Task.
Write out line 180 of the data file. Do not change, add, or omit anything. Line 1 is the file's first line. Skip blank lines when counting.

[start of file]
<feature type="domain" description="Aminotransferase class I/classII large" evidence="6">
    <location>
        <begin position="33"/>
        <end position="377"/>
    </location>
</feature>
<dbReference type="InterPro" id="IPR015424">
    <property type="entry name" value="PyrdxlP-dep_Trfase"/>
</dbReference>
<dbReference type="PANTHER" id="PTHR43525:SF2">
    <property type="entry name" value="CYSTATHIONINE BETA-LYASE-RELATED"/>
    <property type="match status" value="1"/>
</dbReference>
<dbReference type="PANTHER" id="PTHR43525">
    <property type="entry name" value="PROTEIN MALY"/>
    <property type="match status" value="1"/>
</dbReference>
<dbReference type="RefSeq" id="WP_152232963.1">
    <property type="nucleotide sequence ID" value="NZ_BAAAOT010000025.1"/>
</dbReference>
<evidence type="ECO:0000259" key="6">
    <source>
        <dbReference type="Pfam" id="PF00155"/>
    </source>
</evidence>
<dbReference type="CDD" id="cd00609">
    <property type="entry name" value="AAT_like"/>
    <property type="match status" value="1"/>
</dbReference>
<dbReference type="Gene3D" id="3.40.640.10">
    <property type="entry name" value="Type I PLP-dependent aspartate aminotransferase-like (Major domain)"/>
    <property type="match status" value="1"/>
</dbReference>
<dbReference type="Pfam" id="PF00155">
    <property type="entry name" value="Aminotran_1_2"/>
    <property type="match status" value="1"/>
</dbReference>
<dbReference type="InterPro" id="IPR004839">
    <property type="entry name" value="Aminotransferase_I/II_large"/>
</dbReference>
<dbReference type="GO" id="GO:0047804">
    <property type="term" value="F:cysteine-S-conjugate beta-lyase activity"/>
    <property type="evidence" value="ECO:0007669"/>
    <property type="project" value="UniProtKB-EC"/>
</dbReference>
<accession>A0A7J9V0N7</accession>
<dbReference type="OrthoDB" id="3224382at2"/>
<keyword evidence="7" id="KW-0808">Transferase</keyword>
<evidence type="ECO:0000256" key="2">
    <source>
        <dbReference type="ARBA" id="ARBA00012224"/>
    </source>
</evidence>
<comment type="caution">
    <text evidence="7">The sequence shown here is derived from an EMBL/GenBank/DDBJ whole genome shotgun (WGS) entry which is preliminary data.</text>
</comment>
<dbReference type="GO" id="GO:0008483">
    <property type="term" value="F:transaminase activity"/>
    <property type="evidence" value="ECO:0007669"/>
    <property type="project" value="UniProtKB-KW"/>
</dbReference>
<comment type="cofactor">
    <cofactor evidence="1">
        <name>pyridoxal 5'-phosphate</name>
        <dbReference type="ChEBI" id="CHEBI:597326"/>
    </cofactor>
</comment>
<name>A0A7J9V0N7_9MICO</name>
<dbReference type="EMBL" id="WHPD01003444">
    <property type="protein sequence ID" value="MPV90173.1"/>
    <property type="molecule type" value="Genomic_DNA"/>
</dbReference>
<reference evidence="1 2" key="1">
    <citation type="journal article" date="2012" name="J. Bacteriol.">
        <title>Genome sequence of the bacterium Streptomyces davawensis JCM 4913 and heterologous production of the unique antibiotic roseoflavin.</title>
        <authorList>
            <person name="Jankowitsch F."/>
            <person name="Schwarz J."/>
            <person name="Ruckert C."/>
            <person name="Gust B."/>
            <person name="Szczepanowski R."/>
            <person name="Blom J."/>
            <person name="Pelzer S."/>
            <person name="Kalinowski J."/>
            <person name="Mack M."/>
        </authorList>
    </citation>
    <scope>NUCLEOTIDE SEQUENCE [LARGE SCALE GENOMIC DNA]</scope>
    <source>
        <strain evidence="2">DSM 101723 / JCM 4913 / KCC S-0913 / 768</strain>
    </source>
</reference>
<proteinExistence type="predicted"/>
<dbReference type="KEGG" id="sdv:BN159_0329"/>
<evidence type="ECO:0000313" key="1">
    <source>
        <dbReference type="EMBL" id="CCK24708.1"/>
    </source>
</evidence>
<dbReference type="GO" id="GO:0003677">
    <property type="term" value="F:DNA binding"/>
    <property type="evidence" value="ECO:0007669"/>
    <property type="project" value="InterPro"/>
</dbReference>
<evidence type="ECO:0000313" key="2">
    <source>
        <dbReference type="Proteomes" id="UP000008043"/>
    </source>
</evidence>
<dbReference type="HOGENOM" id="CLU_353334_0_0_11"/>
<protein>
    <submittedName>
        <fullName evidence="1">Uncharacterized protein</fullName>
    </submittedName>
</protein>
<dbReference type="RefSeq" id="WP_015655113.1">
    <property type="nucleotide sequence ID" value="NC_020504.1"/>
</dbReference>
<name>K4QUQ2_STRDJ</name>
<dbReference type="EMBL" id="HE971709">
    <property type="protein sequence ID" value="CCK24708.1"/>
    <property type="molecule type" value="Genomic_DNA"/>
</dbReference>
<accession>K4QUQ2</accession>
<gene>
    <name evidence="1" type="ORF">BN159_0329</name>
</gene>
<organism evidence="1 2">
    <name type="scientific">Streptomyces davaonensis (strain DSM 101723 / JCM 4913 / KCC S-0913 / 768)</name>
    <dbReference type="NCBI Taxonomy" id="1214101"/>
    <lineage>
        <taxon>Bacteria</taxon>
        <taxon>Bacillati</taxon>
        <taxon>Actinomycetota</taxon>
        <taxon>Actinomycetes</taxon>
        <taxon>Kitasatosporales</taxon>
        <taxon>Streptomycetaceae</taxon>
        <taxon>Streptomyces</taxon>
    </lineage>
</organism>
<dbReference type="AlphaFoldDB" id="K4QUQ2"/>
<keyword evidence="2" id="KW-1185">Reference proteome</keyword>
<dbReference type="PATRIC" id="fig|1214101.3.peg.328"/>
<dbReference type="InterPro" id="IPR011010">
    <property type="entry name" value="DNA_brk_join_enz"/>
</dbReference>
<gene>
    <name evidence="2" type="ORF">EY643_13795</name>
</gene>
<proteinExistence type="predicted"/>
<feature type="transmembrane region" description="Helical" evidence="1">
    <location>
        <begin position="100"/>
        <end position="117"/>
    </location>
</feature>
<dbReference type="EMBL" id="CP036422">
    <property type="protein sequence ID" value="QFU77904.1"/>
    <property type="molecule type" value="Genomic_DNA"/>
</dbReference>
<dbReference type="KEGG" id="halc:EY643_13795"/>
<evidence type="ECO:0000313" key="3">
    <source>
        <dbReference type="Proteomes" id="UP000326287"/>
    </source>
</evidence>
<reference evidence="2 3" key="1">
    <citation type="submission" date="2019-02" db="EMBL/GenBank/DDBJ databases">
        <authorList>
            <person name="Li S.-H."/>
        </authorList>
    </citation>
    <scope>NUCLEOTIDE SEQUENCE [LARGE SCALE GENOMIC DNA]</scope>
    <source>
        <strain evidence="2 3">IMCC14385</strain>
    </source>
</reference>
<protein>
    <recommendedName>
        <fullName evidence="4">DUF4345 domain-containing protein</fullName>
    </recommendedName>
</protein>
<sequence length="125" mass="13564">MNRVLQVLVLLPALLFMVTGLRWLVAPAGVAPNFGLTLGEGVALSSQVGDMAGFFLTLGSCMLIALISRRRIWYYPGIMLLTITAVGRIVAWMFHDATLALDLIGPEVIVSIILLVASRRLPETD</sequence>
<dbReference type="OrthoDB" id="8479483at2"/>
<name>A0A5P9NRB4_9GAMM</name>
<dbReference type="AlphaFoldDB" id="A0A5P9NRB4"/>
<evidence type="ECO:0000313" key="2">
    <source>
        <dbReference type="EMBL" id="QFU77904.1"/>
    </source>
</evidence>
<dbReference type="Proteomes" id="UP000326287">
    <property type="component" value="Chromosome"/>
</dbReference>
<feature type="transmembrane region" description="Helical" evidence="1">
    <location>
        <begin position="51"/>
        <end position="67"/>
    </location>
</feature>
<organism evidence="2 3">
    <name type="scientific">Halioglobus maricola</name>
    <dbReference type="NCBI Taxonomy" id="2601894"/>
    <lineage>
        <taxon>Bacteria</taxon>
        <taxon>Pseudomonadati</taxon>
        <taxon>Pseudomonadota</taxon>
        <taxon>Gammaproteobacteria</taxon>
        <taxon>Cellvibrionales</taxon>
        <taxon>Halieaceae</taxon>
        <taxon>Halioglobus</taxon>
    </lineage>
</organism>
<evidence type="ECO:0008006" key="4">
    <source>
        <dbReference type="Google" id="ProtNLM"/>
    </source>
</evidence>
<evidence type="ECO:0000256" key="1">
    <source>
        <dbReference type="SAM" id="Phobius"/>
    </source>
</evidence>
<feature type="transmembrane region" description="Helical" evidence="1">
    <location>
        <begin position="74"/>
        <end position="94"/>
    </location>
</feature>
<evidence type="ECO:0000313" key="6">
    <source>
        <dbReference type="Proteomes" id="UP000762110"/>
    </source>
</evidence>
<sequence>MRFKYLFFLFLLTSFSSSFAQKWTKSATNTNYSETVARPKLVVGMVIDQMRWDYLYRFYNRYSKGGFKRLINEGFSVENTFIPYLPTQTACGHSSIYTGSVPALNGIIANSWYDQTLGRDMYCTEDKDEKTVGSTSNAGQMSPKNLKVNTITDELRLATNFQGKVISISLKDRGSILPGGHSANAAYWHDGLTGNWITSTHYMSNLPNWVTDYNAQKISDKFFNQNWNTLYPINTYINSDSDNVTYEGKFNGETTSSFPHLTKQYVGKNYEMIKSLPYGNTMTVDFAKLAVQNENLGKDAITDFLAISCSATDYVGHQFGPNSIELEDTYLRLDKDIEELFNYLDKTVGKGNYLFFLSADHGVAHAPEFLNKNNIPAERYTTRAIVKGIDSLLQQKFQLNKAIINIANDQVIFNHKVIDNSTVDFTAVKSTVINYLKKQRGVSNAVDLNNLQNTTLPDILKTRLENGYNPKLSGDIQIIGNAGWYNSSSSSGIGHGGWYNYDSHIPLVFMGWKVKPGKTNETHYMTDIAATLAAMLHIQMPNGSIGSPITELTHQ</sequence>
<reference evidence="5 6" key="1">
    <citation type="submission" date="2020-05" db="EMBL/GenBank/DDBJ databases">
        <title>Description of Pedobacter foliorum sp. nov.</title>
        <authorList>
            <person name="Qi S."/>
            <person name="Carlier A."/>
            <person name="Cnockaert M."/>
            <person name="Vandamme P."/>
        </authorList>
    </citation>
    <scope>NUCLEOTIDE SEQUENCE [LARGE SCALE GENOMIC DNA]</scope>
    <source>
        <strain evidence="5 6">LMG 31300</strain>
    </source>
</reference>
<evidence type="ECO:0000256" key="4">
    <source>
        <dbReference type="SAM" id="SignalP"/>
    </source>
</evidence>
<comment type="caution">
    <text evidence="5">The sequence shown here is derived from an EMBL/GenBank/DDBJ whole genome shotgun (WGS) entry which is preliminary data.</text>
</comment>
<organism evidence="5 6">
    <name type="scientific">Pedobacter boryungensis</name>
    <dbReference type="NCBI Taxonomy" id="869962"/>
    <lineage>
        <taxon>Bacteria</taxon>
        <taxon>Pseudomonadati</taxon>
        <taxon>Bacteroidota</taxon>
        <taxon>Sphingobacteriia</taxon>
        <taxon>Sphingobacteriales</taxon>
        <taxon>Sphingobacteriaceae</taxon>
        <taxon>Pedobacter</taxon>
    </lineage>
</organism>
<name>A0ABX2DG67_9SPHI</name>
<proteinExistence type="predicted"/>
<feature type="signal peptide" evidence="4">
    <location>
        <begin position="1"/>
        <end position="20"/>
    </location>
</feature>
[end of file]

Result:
        <fullName evidence="4">DUF4345 domain-containing protein</fullName>